September 14, 2016: Environmental Science and Pollution Research International
Jihyun Emma Choi PhD, Sang-Bum Hong Md PhD, Kyung-Hyun Do Md PhD, Hwa Jung Kim Md PhD, Seockhoon Chung Md PhD, Eun Lee Md PhD, Jihyun Choi, Soo-Jong Hong
A large portion of the Korean population has been exposed to toxic humidifier disinfectants, and considering that the majority of the victims are infants, the magnitude of the damage is expected to be considerably larger than what has currently been revealed. The current victims are voicing problems caused by various diseases, including but not limited to lung, upper respiratory tract, cardiovascular, kidney, musculoskeletal, eye, and skin diseases, etc. However, there has been difficulty in gaining validation for these health problems and identifying causal relationships due to lack of evidence proving that toxic humidifier disinfectant is the specific causes of extrapulmonary diseases such as allergic rhinitis...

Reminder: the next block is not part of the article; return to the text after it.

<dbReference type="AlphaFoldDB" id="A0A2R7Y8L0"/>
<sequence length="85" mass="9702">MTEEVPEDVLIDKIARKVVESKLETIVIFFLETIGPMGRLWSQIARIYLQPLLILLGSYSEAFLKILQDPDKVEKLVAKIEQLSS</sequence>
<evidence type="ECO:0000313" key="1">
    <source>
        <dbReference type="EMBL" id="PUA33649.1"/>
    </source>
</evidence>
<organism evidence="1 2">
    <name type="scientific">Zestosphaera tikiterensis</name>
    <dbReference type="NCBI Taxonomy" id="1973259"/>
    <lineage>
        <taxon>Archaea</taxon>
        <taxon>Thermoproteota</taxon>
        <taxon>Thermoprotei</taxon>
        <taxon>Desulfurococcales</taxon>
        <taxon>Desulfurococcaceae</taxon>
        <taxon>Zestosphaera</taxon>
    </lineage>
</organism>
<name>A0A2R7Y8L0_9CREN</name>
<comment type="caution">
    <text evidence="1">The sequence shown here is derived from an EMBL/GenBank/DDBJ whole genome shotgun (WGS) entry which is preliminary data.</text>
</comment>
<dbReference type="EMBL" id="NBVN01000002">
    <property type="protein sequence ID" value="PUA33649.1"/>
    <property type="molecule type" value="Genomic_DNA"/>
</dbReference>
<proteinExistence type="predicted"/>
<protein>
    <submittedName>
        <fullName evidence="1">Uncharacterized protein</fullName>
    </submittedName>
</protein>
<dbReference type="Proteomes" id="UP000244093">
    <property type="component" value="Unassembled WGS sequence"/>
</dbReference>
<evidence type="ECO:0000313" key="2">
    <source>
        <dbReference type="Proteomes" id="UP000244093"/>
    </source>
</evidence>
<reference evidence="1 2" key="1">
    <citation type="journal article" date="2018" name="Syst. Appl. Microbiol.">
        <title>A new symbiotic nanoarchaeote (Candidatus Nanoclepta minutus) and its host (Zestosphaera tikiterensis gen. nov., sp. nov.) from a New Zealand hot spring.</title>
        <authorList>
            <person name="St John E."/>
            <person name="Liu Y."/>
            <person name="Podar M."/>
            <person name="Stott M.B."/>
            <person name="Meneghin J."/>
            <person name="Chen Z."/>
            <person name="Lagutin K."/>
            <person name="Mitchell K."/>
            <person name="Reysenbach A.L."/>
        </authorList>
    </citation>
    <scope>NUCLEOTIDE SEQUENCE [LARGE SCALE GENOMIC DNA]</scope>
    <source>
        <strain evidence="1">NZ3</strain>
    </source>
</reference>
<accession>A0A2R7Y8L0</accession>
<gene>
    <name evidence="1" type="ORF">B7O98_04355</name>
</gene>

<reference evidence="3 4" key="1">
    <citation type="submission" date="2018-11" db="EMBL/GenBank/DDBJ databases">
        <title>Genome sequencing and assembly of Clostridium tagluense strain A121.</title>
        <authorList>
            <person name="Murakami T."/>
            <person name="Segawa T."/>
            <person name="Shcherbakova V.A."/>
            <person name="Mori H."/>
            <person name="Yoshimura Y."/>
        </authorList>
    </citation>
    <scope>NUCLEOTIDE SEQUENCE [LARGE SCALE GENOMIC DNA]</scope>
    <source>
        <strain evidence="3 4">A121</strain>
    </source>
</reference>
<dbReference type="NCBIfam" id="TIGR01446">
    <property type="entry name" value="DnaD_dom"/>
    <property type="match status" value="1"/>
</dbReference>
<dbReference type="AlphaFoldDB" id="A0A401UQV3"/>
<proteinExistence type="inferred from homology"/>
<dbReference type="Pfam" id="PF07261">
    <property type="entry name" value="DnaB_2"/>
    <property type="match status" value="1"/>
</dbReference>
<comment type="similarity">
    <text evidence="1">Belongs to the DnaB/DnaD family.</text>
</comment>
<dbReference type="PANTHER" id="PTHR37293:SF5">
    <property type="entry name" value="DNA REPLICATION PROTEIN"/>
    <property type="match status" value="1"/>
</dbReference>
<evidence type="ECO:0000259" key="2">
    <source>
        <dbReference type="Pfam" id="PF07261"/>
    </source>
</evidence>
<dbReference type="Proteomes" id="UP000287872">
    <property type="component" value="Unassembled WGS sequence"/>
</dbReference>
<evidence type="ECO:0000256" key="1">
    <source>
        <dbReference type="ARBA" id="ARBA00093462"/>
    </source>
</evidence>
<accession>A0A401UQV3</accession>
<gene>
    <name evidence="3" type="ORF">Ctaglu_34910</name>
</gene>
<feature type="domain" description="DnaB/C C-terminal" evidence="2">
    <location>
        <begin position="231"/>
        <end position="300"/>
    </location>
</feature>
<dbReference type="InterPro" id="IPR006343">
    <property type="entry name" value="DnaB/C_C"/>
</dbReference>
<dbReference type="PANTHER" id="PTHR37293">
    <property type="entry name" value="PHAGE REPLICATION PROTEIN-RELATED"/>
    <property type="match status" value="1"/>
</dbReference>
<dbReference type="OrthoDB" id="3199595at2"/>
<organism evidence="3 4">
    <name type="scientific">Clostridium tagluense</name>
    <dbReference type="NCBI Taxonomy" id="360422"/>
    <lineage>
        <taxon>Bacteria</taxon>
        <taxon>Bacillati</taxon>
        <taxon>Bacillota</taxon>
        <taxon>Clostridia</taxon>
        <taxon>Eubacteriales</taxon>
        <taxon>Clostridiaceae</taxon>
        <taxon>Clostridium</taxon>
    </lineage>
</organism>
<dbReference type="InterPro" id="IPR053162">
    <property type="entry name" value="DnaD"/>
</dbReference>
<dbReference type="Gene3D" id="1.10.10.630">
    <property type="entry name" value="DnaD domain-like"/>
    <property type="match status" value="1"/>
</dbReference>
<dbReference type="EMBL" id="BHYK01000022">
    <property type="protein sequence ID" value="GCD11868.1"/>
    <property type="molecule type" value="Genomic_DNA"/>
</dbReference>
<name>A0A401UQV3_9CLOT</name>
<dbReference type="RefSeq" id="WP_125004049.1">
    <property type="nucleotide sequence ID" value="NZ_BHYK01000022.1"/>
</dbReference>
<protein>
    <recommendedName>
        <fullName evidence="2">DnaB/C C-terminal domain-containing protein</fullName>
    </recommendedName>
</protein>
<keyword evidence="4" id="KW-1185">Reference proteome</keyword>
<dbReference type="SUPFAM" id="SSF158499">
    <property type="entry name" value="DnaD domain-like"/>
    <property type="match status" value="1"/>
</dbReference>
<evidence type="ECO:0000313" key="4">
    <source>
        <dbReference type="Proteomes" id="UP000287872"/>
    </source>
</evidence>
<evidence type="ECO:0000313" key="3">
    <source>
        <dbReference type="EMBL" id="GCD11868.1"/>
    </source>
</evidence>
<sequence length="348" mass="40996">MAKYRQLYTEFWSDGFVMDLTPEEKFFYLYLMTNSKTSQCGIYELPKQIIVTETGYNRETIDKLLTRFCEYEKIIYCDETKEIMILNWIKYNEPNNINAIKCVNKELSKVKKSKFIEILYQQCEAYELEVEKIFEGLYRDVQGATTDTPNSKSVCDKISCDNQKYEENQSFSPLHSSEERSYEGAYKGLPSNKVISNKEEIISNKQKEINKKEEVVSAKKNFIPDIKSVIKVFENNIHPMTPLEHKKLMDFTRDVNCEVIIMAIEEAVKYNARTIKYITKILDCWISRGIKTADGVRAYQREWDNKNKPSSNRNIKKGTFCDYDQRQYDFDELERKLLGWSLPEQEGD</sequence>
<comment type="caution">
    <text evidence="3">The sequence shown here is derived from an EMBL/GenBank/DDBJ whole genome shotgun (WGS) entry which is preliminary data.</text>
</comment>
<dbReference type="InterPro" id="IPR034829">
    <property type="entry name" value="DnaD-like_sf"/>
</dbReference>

August 29, 2016: Environmental Health and Toxicology
Louise Barrett
Modern psychology has, to all intents and purposes, become synonymous with cognitive psychology, with an emphasis on the idea that the brain is a form of computer, whose job is to take in sensory input, process information, and produce motor output. This places the brain at a remove from both the body and environment and denies the intimate connection that exists between them. As a result, a great injustice is done to both human and nonhuman animals: On the one hand, we fail to recognize the distinctive nature of nonhuman cognition, and on the other hand, we continue to promote a somewhat misleading view of human psychological capacities...